Author Topic: Help using NPN's as switches.  (Read 1520 times)

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Offline XOIIO

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Help using NPN's as switches.
« on: March 07, 2014, 09:07:54 am »
Alright, so I have finally decided to start mucking about with transistors, probably something that people learn at the start but I just never bothered to.

Anyways, I am just using it as a simple switch to turn on an LED using a lower voltage source in something I want to change the backlight in. It's backlight is a small SMD one that runs at 1.8 volts, I'm going to use a 3mm one and feed it directly from the batteries (max 3 volts).

On the breadboard I was messing around, through trial and error (and realizing I need a current limiting resistor for the thing to work), got it to switch, no problem, powering an LED from 3 volts, however, depending on the voltage I give it and what voltage I use to switch it, it doesn't work very well. I used a battery pack with 3.8 volts and it worked fine, but if I lowered the power I feed to the LED to 2.8 volts it dims drastically. I tried to switch it with a AA battery feeding the LED 3v, and it was extremely dim. What is the cause of this? I imagine it is maybe due to the current limiting resistor? How do I figure out what value it would need to be? Since this thing is running off two AAA's, I'd like a solution (if possible) that just gives the LED full power when triggered with the 1,8 volts or so, since when the batteries dropped to 2..5v or so the backlight would be nonexistent.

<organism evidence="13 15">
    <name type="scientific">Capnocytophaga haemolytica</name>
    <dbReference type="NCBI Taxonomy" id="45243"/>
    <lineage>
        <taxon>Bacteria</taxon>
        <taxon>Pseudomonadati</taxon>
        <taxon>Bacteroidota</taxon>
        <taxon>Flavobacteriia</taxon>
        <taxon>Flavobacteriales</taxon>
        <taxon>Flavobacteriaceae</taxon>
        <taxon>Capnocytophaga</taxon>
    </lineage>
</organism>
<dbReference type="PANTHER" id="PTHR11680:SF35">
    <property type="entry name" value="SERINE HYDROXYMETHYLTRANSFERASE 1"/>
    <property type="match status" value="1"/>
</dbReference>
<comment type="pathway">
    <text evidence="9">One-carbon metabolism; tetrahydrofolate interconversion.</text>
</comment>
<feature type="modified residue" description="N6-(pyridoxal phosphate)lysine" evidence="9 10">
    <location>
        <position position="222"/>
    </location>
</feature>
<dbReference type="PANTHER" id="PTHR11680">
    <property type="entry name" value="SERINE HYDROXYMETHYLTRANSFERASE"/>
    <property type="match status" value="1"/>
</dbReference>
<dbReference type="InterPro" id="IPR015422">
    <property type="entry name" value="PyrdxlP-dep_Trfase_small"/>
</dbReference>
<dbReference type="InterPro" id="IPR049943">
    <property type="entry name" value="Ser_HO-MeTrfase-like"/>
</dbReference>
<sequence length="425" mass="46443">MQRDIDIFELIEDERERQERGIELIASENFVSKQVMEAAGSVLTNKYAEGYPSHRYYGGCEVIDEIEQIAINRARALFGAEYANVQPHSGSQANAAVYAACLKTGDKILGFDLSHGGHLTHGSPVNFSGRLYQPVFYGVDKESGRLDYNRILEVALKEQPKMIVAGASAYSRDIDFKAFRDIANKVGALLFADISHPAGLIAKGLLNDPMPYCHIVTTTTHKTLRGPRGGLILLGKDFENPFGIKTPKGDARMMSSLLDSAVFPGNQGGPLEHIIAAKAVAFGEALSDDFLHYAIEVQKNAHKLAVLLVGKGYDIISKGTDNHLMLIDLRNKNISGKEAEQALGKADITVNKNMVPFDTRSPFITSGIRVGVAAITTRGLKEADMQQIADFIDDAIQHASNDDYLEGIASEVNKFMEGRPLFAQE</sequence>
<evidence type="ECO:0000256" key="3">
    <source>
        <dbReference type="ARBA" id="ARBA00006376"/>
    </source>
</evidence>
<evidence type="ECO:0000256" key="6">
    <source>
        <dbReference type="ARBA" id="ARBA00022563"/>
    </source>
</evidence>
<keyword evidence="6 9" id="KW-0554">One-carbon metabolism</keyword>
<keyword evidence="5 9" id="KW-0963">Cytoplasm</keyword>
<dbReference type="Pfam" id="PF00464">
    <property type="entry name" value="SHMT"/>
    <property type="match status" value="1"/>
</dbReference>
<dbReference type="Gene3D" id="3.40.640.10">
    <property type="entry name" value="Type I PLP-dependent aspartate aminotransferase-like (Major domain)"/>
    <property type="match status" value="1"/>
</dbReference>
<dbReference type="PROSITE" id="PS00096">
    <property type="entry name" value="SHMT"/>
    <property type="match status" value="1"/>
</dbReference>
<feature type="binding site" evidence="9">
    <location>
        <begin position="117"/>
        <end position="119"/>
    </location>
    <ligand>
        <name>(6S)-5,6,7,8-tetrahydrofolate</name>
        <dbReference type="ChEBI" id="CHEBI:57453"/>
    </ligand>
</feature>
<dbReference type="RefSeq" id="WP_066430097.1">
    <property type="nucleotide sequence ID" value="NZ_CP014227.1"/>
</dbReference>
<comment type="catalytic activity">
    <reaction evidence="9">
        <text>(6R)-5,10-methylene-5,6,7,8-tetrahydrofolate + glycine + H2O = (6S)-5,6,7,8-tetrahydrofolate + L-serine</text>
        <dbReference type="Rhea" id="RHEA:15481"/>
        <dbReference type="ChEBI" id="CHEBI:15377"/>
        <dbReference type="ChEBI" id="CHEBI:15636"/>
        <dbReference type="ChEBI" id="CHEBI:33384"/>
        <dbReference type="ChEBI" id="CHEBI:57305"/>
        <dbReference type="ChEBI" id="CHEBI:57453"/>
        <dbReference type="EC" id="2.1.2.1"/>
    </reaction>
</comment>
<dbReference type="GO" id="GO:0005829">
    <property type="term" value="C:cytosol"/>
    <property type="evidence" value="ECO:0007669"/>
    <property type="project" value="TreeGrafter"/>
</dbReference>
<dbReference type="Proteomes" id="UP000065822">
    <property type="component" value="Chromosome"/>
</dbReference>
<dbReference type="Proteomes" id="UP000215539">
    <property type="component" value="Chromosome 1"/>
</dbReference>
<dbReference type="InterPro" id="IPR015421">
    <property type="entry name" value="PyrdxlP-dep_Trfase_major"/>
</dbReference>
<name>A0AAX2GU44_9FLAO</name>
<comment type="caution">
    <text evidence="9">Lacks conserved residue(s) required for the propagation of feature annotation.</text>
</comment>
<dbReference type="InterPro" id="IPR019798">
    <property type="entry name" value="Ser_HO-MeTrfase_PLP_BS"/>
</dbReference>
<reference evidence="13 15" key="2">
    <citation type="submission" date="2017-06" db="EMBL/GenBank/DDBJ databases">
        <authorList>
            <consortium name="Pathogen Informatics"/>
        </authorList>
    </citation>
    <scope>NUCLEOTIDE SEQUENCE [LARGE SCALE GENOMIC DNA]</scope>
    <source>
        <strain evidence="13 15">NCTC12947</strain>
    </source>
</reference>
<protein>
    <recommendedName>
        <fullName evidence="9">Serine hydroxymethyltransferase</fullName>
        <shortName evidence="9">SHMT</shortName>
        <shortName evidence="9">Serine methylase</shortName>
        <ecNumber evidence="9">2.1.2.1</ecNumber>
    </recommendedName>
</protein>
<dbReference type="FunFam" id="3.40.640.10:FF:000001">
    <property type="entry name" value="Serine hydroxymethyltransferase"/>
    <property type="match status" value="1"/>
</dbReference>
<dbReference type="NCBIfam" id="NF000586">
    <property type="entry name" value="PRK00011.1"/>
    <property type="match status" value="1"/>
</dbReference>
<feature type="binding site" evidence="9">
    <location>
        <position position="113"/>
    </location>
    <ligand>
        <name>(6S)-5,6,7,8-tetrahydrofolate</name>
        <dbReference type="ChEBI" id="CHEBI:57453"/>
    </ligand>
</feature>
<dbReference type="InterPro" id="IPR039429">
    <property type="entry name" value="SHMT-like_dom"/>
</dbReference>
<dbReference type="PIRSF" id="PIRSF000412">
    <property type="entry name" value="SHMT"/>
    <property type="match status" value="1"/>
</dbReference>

Offline mariush

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Re: Help using NPN's as switches.
« Reply #1 on: March 07, 2014, 09:18:20 am »
See this video which explains how npn transistors work and what those specs in datasheet meen and how to select the resistor:



You probably chose a high value resistor which limited the current going from collector to emitter severely.
 

Offline Psi

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Re: Help using NPN's as switches.
« Reply #2 on: March 07, 2014, 09:40:11 am »
LEDs have a voltage rating, for red leds its around 2V
Transistors, even when switched hard on, have a voltage across them. Usually 0.9V max.

So to run a 2V led using a transistor you need minimum 2V + 0.9V = 2.9V
and that isnt taking into account the need to regulate the current with a resistor.

In order to do current regulation the resistor needs some voltage across it. For a typical 20mA led you want at least 1 volt across the resistor. Anything less than that and you run into problems because the change in led voltage (due to led temperature) causes the current to increase a lot. So your led gets hot and that causes it to draw more current which causes it to get hotter etc..

So.. to run a typical 20mA red 2v led using a transistor the minimum voltage is 2V + 0.9V + 1V = 3.9V

You can run it from less but you need to under-rate the current/brightness to counter the fact that temperature will increase current after switchon.
« Last Edit: March 07, 2014, 09:47:41 am by Psi »
Greek letter 'Psi' (not Pounds per Square Inch)
 

Offline KJDS

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Re: Help using NPN's as switches.
« Reply #3 on: March 07, 2014, 11:19:48 am »
Transistors, even when switched hard on, have a voltage across them. Usually 0.9V max.


A typically figure would usually be about 200mV for a regular npn or pnp switching transistor.


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